AMST 3935 001/14003 W 10:10am - 12:00pm
317 Hamilton Hall
Ryan Carr 4.00 11/18

AMST UN3990 SENIOR RESEARCH SEMINAR. 4.00 points.

Open to American Studies seniors doing a research project.

Prerequisites: AMST UN3920
Prerequisites: AMST UN3920 A seminar devoted to the research and writing, under the instructors supervision, of a substantial paper on a topic in American studies. Class discussions of issues in research, interpretation, and writing

Spring 2021: AMST UN3990
Course Number Section/Call Number Times/Location Instructor Points Enrollment
AMST 3990 001/10380  
Casey Blake 4.00 6/10

AMST UN3997 Supervised Individual Research. 1-4 points.

For students who want to do independent study of topics not covered by normal program offerings, or for senior American studies majors working on the Senior Honors Project independent of 3990y. The student must find a faculty sponsor and work out a plan of study; a copy of this plan should be submitted to the program director.

AMHS GU4462 Immigrant New York. 4 points.

Not offered during 2021-22 academic year.

For the past century and a half, New York City has been the first home of millions of immigrants to the United States.  This course will compare immigrants' encounter with New York at the dawn of the twentieth century with contemporary issues, organizations, and debates shaping immigrant life in New York City.  As a service learning course, each student will be required to work 2-4 hours/week in the Riverside Language Center or programs for immigrants run by Community Impact. Field(s): US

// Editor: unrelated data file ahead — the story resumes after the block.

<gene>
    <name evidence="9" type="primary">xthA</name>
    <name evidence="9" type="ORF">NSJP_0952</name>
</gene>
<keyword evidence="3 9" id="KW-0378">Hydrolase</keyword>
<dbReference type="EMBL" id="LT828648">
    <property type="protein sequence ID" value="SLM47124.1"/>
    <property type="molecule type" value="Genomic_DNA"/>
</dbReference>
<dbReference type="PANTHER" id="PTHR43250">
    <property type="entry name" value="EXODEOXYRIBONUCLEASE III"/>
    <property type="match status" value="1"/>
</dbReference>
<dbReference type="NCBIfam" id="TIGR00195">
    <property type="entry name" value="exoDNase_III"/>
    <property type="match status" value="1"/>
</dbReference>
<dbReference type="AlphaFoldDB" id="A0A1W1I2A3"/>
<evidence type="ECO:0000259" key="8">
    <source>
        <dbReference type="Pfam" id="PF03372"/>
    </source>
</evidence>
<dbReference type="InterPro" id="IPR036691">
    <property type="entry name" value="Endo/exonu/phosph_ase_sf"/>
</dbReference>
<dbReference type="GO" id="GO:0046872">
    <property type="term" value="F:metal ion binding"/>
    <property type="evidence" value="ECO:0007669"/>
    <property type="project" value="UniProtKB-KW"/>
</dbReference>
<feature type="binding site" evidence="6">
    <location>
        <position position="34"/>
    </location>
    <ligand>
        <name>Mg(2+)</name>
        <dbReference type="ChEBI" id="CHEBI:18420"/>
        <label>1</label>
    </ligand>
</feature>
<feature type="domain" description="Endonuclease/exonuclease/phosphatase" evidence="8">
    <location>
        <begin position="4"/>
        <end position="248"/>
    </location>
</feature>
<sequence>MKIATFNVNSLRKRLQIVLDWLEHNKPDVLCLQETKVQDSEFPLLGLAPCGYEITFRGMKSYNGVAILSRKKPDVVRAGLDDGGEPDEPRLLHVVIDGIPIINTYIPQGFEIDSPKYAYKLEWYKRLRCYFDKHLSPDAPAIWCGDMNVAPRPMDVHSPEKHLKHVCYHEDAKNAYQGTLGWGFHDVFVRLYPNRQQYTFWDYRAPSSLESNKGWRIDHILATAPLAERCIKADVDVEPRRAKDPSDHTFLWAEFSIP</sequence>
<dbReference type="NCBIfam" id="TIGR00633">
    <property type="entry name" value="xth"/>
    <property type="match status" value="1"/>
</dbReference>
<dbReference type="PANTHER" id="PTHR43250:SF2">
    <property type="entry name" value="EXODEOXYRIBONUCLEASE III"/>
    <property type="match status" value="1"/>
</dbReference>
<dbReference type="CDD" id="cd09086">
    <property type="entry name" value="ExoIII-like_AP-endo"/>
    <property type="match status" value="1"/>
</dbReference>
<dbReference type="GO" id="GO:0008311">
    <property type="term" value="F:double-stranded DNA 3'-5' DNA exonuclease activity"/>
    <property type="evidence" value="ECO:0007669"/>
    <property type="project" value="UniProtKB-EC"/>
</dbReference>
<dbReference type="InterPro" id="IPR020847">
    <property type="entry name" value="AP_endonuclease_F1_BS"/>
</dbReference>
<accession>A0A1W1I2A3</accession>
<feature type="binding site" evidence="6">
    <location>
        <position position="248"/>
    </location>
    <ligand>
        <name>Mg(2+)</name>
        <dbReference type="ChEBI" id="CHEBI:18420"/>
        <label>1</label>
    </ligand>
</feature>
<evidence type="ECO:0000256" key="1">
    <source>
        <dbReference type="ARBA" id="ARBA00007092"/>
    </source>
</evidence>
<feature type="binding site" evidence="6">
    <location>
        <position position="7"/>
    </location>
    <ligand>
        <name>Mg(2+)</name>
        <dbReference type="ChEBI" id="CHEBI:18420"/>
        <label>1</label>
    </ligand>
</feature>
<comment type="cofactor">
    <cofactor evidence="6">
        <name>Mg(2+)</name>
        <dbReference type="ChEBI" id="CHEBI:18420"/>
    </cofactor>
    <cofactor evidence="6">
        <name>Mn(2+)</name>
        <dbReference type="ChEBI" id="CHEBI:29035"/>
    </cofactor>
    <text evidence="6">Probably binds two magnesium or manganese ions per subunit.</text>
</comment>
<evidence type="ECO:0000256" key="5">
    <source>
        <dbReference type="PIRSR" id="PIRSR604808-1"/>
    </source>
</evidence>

Fall 2021: AMHS GU4462
Course Number Section/Call Number Times/Location Instructor Points Enrollment
AMHS 4462 001/14968 M 12:10pm - 2:00pm
317 Hamilton Hall
Rebecca Kobrin 4 8/12

HIST UN2478 US INTELLECTUAL HIST 1865-PRES. 4.00 points.

This course examines major themes in U.S. intellectual history since the Civil War. Among other topics, we will examine the public role of intellectuals; the modern liberal-progressive tradition and its radical and conservative critics; the uneasy status of religion ina secular culture; cultural radicalism and feminism; critiques of corporate capitalism and consumer culture; the response of intellectuals to hot and cold wars, the Great Depression, and the upheavals of the 1960s. Fields(s): US